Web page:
Prince’s music is laced with both sexuality and spirituality; the cliched critical observation is that he treats sex as though it were a religion and God as though a lover. Perhaps because of the latter attitude, his religiosity is often underestimated. Though talk of God is littered over his earlier LPs, he has hinted at a particular religious experience in 1987. His subsequent LP was a spiritual tribute called Lovesexy and he was extremely hurt when his pose on the LP sleeve - his eyes heavenwards, wearing nothing but a crucifix - was seen as pornographic, not devotional. He was cagey to me about this change in his priorities, simply saying there is “a state of mind I’ve come to . . . when you know who you are and you know what your name is . . . If I didn’t have it I wouldn’t make records anymore.” In recent years it has been for his live shows that Prince is most celebrated.

He offers a rare combination. The great show people - those who demand your eyes stay fixed upon their every twitch and shimmy, are rarely great virtuosos. And the great virtuosos, determined that their skill should stand out from the show man’s ersatz tomfoolery - rarely condescend to entertain. Prince juggles the two better than anyone. He’ll break from some captivating theatrical shenanigans and, on the spur of the moment, play a heart-breaking 10 minutes of songs alone at the piano.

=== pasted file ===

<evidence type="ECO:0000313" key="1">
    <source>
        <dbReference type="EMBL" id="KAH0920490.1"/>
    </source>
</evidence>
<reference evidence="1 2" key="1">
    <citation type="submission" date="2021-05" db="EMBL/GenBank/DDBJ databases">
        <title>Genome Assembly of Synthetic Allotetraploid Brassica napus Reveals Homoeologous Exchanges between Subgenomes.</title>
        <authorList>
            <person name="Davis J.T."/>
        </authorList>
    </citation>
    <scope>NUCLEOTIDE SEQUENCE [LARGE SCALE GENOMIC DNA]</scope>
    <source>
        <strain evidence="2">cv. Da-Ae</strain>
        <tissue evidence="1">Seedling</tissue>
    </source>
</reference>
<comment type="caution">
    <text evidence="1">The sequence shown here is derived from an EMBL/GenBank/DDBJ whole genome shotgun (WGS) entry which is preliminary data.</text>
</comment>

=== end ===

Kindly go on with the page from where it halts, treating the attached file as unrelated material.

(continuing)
His bands - the latest are known as the New Power Generation - are trained to be able to drop into any of a large catalogue of songs at a flick of their master’s fingers. Of course he knows he’s good. As is fashionable, he advertises his forthcoming concerts by proclaiming them to be too potent for the average spectator to stomach. “Don’t come to the concert, y’all,” he shouted to me, by way of farewell. “Don’t come to the concert. I’ve got a band of assassins . . .”

Prince is at Earls Court in London on June 15, 16, 17 19 20, 21, 23 and 24, at Manchester Maine Road football ground on June 26 and at Glasgow Parkhead Stadium on June 28.